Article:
Yet, this handful of birds and a few more in the next set of wire live traps would bring the DNR wildlife crew from Otter Creek Wildlife Area in Tama County to their banding goal of 100. And over the next day, they would fit another 80 with tiny aluminum leg bands, to pad their quota. “You never catch them all. There are so many doves and we’ll catch only a small percentage,” explained wildlife technician Rodney Ellingson.

Setups across Iowa in August yield similar results…where 2,000 banded doves is the goal for this summer. Since 2003, 18,000 doves have been banded and released in Iowa. As any are harvested or recaptured, those bands tell wildlife biologists a lot about where the birds nest, age structure, their migration habits and just how many mourning doves are out there.

Even in mid-August, doves were on the move.

“We see a lot more birds. We know some are local, some are early migrants,” noted Ellingson. “Yesterday, we had some (already banded) recaptures; probably from the northern part of the state. They are definitely on the move; after a few cooler nights.”

That is what hunters want to see, with Iowa’s dove season opening September 1. The state’s newest season, hunters are still ‘trickling’ into the dove fields; as more learn how to hunt the elusive, fast moving game bird.

“An estimated 8,200 dove hunters harvested about 118,000 doves in 2013,” said DNR upland wildlife research biologist Todd Bogenschutz. “Band return data shows hunters harvest about 2 percent of Iowa’s doves.  The population has remained stable here over the last decade.”

Regionally, the 2013 estimated dove population in the Central Management Unit was 141 million.

Scouting is important for successful dove hunting. Many of the better areas are along food plots on public hunting areas and on private fields enrolled in IHAP—Iowa’s Hunter Access Program. Sunflowers have proven most popular in the first three seasons.  Contact the area wildlife biologist for locations of dove plots.  Observations by field staff indicate an abundance of doves this fall.  Visit http://www.iowadnr.gov/Hunting/MigratoryGameBirds/MourningDoves.aspx for more information.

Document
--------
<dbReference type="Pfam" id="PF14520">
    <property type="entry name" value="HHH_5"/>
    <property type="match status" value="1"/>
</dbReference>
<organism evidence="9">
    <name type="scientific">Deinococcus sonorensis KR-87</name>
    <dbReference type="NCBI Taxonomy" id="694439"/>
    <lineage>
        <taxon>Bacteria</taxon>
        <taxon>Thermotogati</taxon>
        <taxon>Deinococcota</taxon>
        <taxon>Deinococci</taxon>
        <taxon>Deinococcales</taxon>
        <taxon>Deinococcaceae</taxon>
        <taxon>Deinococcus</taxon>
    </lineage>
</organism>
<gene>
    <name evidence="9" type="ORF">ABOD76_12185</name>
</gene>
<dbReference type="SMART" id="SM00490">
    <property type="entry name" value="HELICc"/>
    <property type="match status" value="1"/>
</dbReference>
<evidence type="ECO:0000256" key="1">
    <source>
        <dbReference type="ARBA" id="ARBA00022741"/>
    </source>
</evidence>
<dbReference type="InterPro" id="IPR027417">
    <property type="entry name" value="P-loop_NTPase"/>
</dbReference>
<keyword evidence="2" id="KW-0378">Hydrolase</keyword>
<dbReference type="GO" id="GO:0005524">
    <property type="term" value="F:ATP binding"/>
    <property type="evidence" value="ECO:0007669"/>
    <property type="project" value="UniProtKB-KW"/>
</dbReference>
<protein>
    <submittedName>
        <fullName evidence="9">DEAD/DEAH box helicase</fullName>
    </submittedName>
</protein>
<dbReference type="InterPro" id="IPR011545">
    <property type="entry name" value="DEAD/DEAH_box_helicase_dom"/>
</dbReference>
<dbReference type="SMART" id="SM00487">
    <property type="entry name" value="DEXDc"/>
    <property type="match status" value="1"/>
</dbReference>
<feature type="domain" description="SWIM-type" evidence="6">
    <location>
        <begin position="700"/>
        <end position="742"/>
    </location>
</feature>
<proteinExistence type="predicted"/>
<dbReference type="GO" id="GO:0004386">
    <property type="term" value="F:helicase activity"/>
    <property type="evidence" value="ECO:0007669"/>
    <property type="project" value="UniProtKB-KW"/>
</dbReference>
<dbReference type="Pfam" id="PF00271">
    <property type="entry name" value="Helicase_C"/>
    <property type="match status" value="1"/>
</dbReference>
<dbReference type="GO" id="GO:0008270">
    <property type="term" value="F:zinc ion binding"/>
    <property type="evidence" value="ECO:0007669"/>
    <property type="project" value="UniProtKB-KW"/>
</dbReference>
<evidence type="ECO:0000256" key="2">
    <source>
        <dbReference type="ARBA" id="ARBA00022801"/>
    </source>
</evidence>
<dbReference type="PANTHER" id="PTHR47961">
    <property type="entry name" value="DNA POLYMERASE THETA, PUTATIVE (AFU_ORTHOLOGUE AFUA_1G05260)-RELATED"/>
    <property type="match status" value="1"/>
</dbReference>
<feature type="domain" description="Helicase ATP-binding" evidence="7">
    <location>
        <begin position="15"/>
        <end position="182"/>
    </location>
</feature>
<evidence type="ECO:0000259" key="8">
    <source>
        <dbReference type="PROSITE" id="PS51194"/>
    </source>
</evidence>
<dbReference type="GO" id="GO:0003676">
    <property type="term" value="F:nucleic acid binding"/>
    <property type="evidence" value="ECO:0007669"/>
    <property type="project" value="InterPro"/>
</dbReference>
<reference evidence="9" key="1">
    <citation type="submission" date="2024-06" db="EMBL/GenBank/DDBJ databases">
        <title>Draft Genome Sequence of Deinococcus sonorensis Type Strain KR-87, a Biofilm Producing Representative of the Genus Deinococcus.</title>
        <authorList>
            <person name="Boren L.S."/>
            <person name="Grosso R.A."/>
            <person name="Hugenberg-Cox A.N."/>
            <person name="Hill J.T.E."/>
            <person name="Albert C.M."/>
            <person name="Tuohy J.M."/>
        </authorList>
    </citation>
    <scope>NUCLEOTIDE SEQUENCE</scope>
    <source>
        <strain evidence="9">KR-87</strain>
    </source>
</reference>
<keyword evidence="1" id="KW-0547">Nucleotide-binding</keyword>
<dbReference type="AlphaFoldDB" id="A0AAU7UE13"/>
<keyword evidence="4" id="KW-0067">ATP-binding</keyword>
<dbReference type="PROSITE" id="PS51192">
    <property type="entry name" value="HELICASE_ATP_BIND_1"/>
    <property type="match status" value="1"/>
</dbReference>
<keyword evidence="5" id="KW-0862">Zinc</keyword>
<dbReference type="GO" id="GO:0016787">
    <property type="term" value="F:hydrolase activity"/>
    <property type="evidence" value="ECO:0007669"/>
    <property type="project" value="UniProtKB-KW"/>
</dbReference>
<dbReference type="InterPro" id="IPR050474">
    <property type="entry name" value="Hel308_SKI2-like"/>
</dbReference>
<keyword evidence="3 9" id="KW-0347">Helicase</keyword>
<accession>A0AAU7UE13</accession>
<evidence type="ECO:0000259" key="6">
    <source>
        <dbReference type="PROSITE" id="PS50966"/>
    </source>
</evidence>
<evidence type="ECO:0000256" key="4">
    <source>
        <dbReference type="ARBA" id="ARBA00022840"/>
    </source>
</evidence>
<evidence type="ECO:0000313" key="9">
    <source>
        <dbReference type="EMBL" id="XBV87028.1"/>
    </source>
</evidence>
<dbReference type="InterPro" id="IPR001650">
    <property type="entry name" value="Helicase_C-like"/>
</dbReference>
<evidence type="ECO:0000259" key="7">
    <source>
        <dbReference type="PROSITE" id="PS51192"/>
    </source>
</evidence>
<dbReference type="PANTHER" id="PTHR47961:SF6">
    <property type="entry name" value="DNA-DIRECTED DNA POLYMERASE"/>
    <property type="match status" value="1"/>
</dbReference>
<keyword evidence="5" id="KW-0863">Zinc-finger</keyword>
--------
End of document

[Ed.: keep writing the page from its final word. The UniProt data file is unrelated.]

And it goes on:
Iowa’s mourning dove season runs through November 9, 2014.  The daily bag limit is 15 doves (Mourning and Eurasian Collared combined) with a possession limit of 30.  Shooting hours are half hour before sunrise to sunset.  Dove hunters are required to register with the federal Harvest Information Program (HIP). Hunters can register with HIP online or thru any license agent.  Go to http://www.iowadnr.gov/Portals/idnr/uploads/Hunting/migratoryregs.pdf for information.

Non-toxic shot is not required for dove hunting except on areas requiring it be used.  A list of public areas requiring non-toxic shot for doves is in the 2014-15 hunting regulations (p. 17) http://www.iowadnr.gov/Hunting/HuntingLicensesLaws.aspx

August 15, 2014 - 9:39 am - Posted in Sports

Iowa DNRDES MOINES – The Natural Resource Commission of the Iowa Department of Natural Resources approved the 2014-14 migratory game bird hunting seasons during its monthly meeting on Thursday.

In the north zone, the seasons for ducks, coots and mergansers is Oct. 4-19 and Oct. 25-Dec. 7, the youth waterfowl season is Sept. 27-28, Canada goose and brant season is Sept. 27-Jan. 2, White-fronted geese is Sept. 27-Dec. 9 and light geese is Sept. 27-Jan. 11.

In the south zone, the seasons for ducks, coots and mergansers is Oct. 4-8 and Oct. 18-Dec. 11, the youth waterfowl season is Oct. 11-12, Canada goose and brant season is Oct. 4-Jan. 9, White-fronted geese is Oct. 4-Dec. 16 and light geese is Oct. 4-Jan. 16.

In the Missouri River zone, the seasons for ducks, coots and mergansers is Oct. 4-8 and Oct. 25-Dec. 18, the youth waterfowl season is Oct. 18-19, Canada goose and brant season is Oct. 11-Jan. 16, White-fronted geese is Oct. 11-Dec. 23 and light geese is Oct. 11-Jan. 16.

Commissioners also approved reducing the daily bag limit for canvasbacks to one.

A statewide special September Teal season is Sept. 6-21. The daily bag limit is six with a possession limit of 18 of green-winged, blue-winged and cinnamon teal only. No other ducks may be taken.

Special September teal season shooting hours are different than regular duck season hours. Teal season shooting hours are sunrise to sunset.

The migratory game bird hunting regulations booklet is available online at www.iowadnr.gov/hunting.

 

August 15, 2014 - 9:33 am - Posted in Sports

The Iowa Department of Natural Resources issues a weekly fishing report on Thursdays in an effort to provide the latest information heading into the weekend. The weekly fishing report is compiled from information gathered from local bait shops, angler creel surveys, and county and state parks staff. For more information contact the Spirit Lake fish Hatchery at 712-336-1840.